UW Graduate School

January 10, 2019

Investing in Career Exploration

Happy New Year, and welcome to the start of winter quarter! We hope you set aside time during the break to relax, to have fun, and to acknowledge the milestones you’ve achieved in grad school thus far, no matter how big or small. We know that the first week of the quarter can feel overwhelming. Even so, we encourage you to be proactive about career exploration and carve out just one hour (or even 30 minutes) per week to invest in your future.

Explore your options. Whether you’re just beginning to think about a career path, committed to landing that ultimate dream job, or considering a few professions — taking a step back to assess your professional skills and interests will help you affirm or concretely identify your options. Assessments can help you reflect on questions like, “Does the mission of the organization I would like to work for resonate with my values?,” “What am I looking for in a job or career?,” or “What skills do I bring to the job I am applying to, and what competencies would I like to gain if I were hired?” Below are just a few career assessments and resources to get you started.

– Self-Assessment: Values
– Identify Your Strengths
– Graduate Student Professional Skills and Competencies Checklist
– Career Preparation Toolkit for Grad Students and Postdocs

Expand your connections. One of the most important aspects of successful career planning is building your professional network. You can grow your network by meeting individuals at conferences, joining professional associations and attending social and community events. Individuals in your network are invaluable for a number of reasons. They can share first-hand information about what it’s like to work in their professions and industries. They can impart job search insights (e.g. You could ask them, “If you were entering the field now, what would you do differently to prepare for your career?”). They can refer you to potential employment opportunities that you can apply to now or in the future (note: Did you know that 70–80 percent of jobs are not officially posted anywhere?). Check out these informational resources on networking.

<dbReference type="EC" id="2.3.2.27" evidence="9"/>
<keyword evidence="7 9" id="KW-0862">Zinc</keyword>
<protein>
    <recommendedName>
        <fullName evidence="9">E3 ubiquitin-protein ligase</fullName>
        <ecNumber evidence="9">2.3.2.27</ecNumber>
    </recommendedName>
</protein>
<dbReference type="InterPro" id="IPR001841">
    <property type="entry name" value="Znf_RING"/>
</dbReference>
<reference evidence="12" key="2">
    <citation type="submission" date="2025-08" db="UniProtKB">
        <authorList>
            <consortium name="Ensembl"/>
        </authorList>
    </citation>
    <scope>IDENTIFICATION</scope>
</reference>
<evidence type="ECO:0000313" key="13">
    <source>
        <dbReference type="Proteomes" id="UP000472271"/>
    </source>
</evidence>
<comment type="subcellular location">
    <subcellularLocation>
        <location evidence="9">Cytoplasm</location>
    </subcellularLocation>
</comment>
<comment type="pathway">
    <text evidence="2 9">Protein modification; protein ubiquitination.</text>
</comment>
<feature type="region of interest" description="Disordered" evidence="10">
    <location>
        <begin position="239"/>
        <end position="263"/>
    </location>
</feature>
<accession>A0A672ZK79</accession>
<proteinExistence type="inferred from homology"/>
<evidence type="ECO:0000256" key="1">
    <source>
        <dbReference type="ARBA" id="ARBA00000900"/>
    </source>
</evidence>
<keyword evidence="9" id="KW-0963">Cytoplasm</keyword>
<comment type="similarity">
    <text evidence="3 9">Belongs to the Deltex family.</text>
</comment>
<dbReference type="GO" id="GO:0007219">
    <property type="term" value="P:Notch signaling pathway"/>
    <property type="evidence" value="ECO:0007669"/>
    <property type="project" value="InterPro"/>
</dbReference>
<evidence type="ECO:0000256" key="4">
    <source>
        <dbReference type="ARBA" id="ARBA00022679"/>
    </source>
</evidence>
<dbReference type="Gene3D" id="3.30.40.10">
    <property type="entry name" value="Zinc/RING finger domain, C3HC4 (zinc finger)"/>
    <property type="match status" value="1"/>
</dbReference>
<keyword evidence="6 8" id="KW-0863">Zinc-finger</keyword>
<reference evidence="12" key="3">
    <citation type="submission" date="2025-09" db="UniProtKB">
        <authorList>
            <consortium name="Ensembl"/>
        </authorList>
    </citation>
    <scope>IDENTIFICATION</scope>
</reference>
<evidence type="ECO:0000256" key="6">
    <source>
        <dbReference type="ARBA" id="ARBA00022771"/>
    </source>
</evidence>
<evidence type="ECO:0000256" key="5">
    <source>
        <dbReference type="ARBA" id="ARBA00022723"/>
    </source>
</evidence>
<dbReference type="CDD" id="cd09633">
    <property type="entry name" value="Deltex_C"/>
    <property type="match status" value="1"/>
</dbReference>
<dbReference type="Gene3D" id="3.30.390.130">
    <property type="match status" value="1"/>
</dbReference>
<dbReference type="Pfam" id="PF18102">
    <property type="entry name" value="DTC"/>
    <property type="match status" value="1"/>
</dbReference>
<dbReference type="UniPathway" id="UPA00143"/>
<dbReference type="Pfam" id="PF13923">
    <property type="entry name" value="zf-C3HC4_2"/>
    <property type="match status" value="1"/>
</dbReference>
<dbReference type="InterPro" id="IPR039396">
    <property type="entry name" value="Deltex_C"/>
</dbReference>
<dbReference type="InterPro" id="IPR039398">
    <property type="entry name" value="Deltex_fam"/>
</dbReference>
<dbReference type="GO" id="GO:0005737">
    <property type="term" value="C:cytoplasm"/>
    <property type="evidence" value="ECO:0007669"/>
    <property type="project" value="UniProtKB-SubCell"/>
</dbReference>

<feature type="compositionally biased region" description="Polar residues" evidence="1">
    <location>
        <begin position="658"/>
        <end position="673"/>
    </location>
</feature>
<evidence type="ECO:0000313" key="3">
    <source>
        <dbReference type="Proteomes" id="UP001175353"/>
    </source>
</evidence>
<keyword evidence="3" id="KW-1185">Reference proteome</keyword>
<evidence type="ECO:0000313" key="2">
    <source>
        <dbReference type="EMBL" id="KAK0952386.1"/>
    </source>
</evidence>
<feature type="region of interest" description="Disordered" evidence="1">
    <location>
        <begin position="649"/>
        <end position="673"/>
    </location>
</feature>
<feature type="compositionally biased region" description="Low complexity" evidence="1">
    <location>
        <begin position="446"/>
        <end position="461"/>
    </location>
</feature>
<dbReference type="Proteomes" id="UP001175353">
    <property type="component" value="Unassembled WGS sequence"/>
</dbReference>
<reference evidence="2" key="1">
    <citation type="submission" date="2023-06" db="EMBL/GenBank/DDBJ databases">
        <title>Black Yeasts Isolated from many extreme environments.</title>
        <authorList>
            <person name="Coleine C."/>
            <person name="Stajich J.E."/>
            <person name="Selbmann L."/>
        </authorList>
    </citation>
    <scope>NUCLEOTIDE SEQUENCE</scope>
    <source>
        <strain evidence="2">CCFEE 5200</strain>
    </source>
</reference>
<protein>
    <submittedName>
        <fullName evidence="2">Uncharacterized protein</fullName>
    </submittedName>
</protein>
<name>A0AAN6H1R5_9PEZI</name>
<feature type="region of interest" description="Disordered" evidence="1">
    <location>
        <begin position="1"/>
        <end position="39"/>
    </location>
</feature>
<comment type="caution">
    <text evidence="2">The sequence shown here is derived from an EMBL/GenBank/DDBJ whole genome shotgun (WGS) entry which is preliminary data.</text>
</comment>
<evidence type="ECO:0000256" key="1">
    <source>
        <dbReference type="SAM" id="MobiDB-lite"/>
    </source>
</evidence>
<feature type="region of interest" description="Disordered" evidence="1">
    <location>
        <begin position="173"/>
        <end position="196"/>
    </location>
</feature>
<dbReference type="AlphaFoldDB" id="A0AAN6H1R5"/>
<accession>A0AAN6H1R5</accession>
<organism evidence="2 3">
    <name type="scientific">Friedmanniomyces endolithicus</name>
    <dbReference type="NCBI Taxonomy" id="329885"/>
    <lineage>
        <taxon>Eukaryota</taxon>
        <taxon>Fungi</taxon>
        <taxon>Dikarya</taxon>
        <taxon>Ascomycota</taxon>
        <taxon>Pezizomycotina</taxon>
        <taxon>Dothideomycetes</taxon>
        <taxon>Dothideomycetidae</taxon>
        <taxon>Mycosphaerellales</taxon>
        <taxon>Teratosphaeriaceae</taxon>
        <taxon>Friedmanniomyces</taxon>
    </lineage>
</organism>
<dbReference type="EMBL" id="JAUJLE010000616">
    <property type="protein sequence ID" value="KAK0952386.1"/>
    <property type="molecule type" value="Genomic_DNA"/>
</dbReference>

– Career Conversations (aka “informational interviews”)
– An Introvert’s Guide to Networking
– How to Network at Events

Embark on identifying and building your skills. Career exploration also entails being able to identify and develop your professional skills whether you are master’s or doctoral student. As outstanding UW graduate students, you are already honing a range of transferable skills that you can utilize in future careers. Take an inventory of the skills you have gained from past and current jobs and volunteer experiences so you can tailor your resume or CV for specific job applications. If there are skills you’d like to develop, and you can dedicate the time, consider being a volunteer or intern at organizations that pique your interests. If you haven’t done so already, join Handshake, the UW’s online job and internship database.
We hope these career exploration strategies work for you — and don’t forget to connect with your campus’ career center for additional support and resources.

Best,

Core Programs—Office of Graduate Student Affairs
UW Graduate School